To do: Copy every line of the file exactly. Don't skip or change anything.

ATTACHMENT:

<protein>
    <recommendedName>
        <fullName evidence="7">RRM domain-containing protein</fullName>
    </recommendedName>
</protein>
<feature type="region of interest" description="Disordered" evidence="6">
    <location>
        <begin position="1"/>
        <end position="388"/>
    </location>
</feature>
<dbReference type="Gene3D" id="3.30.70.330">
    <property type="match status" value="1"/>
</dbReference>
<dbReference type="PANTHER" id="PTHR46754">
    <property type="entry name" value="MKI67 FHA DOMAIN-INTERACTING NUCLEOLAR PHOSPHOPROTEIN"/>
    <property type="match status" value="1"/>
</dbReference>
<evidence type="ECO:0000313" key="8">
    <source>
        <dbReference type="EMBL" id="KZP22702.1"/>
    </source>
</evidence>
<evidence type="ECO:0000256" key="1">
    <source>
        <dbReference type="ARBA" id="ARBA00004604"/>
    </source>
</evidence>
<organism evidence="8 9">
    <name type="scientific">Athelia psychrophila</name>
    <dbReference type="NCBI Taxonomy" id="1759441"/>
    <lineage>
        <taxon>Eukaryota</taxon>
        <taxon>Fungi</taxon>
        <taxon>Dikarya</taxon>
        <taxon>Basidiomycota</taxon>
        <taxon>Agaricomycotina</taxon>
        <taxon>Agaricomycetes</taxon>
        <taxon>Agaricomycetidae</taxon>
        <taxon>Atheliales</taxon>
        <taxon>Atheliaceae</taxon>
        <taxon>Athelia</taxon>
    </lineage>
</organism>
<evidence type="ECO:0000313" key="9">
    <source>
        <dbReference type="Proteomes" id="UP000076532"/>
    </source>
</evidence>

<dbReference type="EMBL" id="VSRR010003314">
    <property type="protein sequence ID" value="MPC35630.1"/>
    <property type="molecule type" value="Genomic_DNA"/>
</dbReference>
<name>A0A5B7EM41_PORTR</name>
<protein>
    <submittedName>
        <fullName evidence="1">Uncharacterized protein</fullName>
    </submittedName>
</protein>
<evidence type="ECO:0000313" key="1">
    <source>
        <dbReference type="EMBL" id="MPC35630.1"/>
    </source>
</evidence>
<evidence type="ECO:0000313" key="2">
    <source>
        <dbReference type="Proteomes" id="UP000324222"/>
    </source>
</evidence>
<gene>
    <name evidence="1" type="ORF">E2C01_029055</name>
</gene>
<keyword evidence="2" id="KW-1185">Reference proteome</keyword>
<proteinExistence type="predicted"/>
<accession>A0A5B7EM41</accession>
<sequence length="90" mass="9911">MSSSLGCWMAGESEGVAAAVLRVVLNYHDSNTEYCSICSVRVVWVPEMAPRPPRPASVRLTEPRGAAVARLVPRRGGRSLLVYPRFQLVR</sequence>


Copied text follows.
<protein>
    <recommendedName>
        <fullName evidence="7">RRM domain-containing protein</fullName>
    </recommendedName>
</protein>
<feature type="region of interest" description="Disordered" evidence="6">
    <location>
        <begin position="1"/>
        <end position="388"/>
    </location>
</feature>
<dbReference type="Gene3D" id="3.30.70.330">
    <property type="match status" value="1"/>
</dbReference>
<dbReference type="PANTHER" id="PTHR46754">
    <property type="entry name" value="MKI67 FHA DOMAIN-INTERACTING NUCLEOLAR PHOSPHOPROTEIN"/>
    <property type="match status" value="1"/>
</dbReference>
<evidence type="ECO:0000313" key="8">
    <source>
        <dbReference type="EMBL" id="KZP22702.1"/>
    </source>
</evidence>
<evidence type="ECO:0000256" key="1">
    <source>
        <dbReference type="ARBA" id="ARBA00004604"/>
    </source>
</evidence>
<organism evidence="8 9">
    <name type="scientific">Athelia psychrophila</name>
    <dbReference type="NCBI Taxonomy" id="1759441"/>
    <lineage>
        <taxon>Eukaryota</taxon>
        <taxon>Fungi</taxon>
        <taxon>Dikarya</taxon>
        <taxon>Basidiomycota</taxon>
        <taxon>Agaricomycotina</taxon>
        <taxon>Agaricomycetes</taxon>
        <taxon>Agaricomycetidae</taxon>
        <taxon>Atheliales</taxon>
        <taxon>Atheliaceae</taxon>
        <taxon>Athelia</taxon>
    </lineage>
</organism>
<evidence type="ECO:0000313" key="9">
    <source>
        <dbReference type="Proteomes" id="UP000076532"/>
    </source>
</evidence>

<dbReference type="EMBL" id="VSRR010003314">
    <property type="protein sequence ID" value="MPC35630.1"/>
    <property type="molecule type" value="Genomic_DNA"/>
</dbReference>
<name>A0A5B7EM41_PORTR</name>
<protein>
    <submittedName>
        <fullName evidence="1">Uncharacterized protein</fullName>
    </submittedName>
</protein>
<evidence type="ECO:0000313" key="1">
    <source>
        <dbReference type="EMBL" id="MPC35630.1"/>
    </source>
</evidence>
<evidence type="ECO:0000313" key="2">
    <source>
        <dbReference type="Proteomes" id="UP000324222"/>
    </source>
</evidence>
<gene>
    <name evidence="1" type="ORF">E2C01_029055</name>
</gene>
<keyword evidence="2" id="KW-1185">Reference proteome</keyword>
<proteinExistence type="predicted"/>
<accession>A0A5B7EM41</accession>
<sequence length="90" mass="9911">MSSSLGCWMAGESEGVAAAVLRVVLNYHDSNTEYCSICSVRVVWVPEMAPRPPRPASVRLTEPRGAAVARLVPRRGGRSLLVYPRFQLVR</sequence>